My "lawn" is a cocktail of creeping charlie, dandelions, crab grass and assorted other weeds. If I laid down cardboard and covered it with three inches of compost, would that kill everything off?
That will. By covering over what was growing there and denying those plants access to the sunlight they need to grow they will die off. Some of the roots, however, may take much longer to die and later new seeds will be deposited and new plants will grow in.
Do you have any grass? Or is it literally just weeds?
kimmsr, my fear is iff the roots don't die off, won't plant just return? I'm thinking in particular about creeping charlie.
cwrebel, it there's any grass left, it would be a miracle. My husband's approach to lawn maintenance is --- absolutely nothing. The problem is I have huge perennial beds and I'm tried of fighting with the weeds constantly encroaching my beds. Plus they make the entire area look crappy. So I've decided to take matters in hand.
Somthering seems like it might be the simplest, but I'm concerned that it won't really kill the more pernacious weeds. And I would prefer not to drench the entire lawn with Round-up or something even stonger.
Covering many plants, Crab Grass, Dandelions, Creeping Charlie, will kill off the top growth of these plants and because there is no more top growth to feed the roots they will, eventually, die. However, you may get more seeds from elsewhere, or possibly the seeds of these laying in your soil may find good germination times and grow more, but new, plants.
Keep in mind that having a lawn that is "weed" free is something that has been around only since about the 1950's, even though for some that is longer then a lifetime. Since then we have been using poisons that have an adverse affect on our world as well as on our human genes.
I had a similar problem in my back yard. I have three dogs and two kids and wanted to avoid herbicides. Smothering would be a good way to start. Kill off what is growing and deal with new sprouts as they come up. My best friend was the hula hoe, or stirrup hoe.My yard was 25% grass, 50% weeds, and 25% bare dirt. I used a sheet of plywood, then twice a week or so I would scrape up all the sprouts with the hoe. I watered regularly to encourage new sprouts and kept mowing them down with the hoe. After awhile my yard was 10% grass 10% weeds and 80% dirt. I sacrificed some bermuda in the process, but I did see results. That was two years ago. I dont have a big weed problem anymore since the bermuda chokes out everything in its path. Now I just mow the few weeds that do sprout up. Continuously cut they won't thrive and never grow long enough to go to seed. Now my lawn is about 85% grass, 5% weeds, and 10% bare ground. The bare ground is full of bermuda stolons, and by the end summer I hope to have complete coverage. You can do it!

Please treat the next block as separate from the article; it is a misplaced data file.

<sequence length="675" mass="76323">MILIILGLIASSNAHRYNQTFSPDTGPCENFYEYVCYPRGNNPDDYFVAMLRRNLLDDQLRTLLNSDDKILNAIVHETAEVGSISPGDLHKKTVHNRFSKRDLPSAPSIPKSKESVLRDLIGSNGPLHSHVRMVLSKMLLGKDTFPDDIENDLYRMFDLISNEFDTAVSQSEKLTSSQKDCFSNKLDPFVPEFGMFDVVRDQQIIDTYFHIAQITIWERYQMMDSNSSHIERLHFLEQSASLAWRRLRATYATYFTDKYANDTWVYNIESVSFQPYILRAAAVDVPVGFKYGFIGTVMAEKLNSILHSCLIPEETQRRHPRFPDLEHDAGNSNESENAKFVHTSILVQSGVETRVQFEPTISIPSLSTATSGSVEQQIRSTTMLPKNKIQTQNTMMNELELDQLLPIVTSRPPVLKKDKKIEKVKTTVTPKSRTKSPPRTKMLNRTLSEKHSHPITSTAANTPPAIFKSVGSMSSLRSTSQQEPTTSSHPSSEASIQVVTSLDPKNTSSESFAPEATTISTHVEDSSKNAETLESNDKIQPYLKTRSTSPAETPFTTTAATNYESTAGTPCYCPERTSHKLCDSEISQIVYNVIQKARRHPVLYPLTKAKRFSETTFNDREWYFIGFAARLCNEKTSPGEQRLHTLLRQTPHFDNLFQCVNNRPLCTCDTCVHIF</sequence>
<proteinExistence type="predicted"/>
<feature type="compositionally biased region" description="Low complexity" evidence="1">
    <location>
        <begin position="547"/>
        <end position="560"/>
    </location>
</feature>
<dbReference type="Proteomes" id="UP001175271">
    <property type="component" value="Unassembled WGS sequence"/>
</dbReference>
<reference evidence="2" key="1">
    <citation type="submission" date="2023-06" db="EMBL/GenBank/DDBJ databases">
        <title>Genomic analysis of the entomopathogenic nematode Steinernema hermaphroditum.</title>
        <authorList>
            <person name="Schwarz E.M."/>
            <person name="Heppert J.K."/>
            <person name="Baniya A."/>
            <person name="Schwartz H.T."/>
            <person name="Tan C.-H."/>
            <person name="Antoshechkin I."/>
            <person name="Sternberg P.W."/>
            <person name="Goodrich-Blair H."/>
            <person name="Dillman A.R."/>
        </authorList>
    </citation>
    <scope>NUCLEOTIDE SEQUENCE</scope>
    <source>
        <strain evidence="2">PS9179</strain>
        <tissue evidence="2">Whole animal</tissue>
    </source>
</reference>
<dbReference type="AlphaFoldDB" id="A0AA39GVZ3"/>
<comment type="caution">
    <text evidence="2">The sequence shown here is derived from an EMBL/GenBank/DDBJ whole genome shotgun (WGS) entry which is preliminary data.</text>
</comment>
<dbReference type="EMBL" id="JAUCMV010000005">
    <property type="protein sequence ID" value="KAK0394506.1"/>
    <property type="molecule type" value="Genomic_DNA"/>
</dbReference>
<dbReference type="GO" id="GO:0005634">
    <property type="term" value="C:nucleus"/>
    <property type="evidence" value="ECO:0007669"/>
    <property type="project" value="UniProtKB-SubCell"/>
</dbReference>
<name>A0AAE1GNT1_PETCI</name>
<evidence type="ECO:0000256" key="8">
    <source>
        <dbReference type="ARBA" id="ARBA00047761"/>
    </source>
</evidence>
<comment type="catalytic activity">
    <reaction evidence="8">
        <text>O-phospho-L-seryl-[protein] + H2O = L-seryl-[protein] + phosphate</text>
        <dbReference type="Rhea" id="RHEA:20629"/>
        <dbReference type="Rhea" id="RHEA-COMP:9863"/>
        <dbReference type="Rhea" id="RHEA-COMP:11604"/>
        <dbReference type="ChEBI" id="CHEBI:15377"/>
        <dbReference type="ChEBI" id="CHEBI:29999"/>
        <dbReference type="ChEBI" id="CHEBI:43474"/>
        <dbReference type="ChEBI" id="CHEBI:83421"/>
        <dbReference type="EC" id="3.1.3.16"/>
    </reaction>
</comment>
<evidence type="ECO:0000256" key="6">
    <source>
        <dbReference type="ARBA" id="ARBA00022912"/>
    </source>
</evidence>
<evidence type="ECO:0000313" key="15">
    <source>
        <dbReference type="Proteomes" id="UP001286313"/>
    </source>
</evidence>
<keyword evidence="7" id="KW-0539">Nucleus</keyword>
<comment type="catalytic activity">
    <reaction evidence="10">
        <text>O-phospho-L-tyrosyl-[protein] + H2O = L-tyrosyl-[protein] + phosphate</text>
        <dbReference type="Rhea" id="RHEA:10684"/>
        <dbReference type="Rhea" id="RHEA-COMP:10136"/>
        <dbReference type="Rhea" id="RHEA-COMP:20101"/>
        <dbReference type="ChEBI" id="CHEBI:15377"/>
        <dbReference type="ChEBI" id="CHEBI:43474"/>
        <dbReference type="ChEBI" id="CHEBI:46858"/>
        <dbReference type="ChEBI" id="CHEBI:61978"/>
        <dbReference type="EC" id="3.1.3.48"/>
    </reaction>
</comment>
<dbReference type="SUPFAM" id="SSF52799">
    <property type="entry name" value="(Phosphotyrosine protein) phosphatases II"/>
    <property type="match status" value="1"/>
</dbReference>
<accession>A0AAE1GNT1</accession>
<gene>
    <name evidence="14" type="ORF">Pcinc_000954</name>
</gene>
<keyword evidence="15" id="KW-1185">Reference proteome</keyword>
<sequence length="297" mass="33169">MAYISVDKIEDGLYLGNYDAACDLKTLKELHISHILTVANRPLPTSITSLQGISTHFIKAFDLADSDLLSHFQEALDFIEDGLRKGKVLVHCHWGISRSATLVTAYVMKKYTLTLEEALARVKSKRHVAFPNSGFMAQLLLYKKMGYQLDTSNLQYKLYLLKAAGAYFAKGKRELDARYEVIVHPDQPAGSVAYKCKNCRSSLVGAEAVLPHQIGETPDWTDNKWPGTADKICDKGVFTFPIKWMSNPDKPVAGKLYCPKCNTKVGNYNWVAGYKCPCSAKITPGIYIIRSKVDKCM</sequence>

" If I laid down cardboard and covered it with three inches of compost, would that kill everything off?"
It worked for me.
kimmsr, I'm well aware that 100% weed free is pretty much an impossibility. I have a large 30' by 10' perennial bed that was created via sheet composting and there are always unwanted plants things seeding in. I was just concerned that the original weeds would be able to still sprout via roots. In particular creeping charlie will return from roots if they are viable even if the the top growth is dead.
cwrebel, that sounds like a good plan of attack.
ken, that's very encouraging! What sort of weeds did you have prior to using the cardboard method? And how long did you leave it before replanting? How deep was your compost? did you just lay cardboard down or did you water the area first? Any advice in general?
What sort of weeds did you have prior to using the cardboard method?
The ground was a stony clay, well compacted, lightly topped with construction debris. It had a loose scattering of dandelions, plantain, beaten down lawn grasses, and what ever else you would find in a failed lawn in central NY.
And how long did you leave it before replanting?
I tilled it partly to kill off the weeds, but mostly to loosen up the soil. The cardboard and maybe some newspaper went on top to make a light and mechanical barrier for whatever survived my initial attack or tried to sprout afterwards.
After that I brought in a couple of truckloads of sawdust, then more of manure. I mixed and dumped them. After that I tossed on lawn clippings or whatever scraps came my way. It all sat there for most of a growing season while I waited for it to break down. I think I planted after the weather cooled down in the Fall.
How deep was your compost?
Maybe three to six inches depending where. It didn't start out as compost though.
did you just lay cardboard down
Tilled first. If I didn't have a roto-tiller I would skip that step. Daikon radishes would also work to loosen the soil.
did you water the area first?
We get regular rain, I saw no reason to wet it. Nature handled that part fine without me. If it had dried out while it was working I might have had to step in so the herd didn't get too thirsty.
Any advice in general?
Mostly just patience. I got tired of no visible results at one point so I went around all the old compost areas in my yard and scooped up worms, partly done compost, rich soil that had once had compost, and brought buckets of it to the new area. I scooped out grooves in the sawdust/manure and buried streaks of it in hopes of inoculating microcritters into the new material, get them hopping. It seemed to work.